My impending defeat was made all the more humiliating because, honestly, getting onto Jeopardy! had been easy for me. In January, a friend in Austin, who won a game in 2012, posted on his Facebook wall that the online test was coming up soon. I took the test without studying. Soon after, I got an email inviting me to a regional audition in San Antonio, Texas, an 80-mile drive from my house.
Most of the 30 other people in my audition group at that conference room in a Downtown Westin had flown in from places like Denver and Nebraska. This had been an actual financial commitment for them, whereas I’d gotten to sleep in my own bed, and my wife had driven me to San Antonio so I wouldn’t have to worry about finding a place to park. The contestant coordinators gave us a written test, which seemed pretty easy. Then we played a few minutes of a sample Jeopardy! game, which seemed a little harder. But I got in on the buzzer a few times, and, when they gave me a little advice about timing, I made the adjustment.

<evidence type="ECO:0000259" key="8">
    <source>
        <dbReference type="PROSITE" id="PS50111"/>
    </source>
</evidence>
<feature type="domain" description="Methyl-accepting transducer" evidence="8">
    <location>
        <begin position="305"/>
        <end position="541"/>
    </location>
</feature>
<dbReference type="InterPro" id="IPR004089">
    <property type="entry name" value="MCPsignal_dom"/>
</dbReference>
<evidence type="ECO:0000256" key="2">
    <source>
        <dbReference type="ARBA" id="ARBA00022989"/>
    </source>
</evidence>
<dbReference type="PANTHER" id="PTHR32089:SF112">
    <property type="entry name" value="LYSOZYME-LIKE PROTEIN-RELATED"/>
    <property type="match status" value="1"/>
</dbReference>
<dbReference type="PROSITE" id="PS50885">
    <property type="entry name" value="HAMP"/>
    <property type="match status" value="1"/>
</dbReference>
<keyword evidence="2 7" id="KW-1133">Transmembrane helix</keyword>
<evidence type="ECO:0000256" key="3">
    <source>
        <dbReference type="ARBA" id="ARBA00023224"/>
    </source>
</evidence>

It didn’t occur to me that I wouldn’t get onto Jeopardy!. I had been reading trivia encyclopedias for 35 years and rarely finish out of the running at a pub quiz. My knowledge is an inch thick but a million miles wide. Besides, I knew I could be a relatively interesting character. I’d been on TV before. But being a contestant on a game show, particularly one that requires Olympic-level intellectual dexterity, is a whole different animal from a current-affairs panel on Chicago Tonight.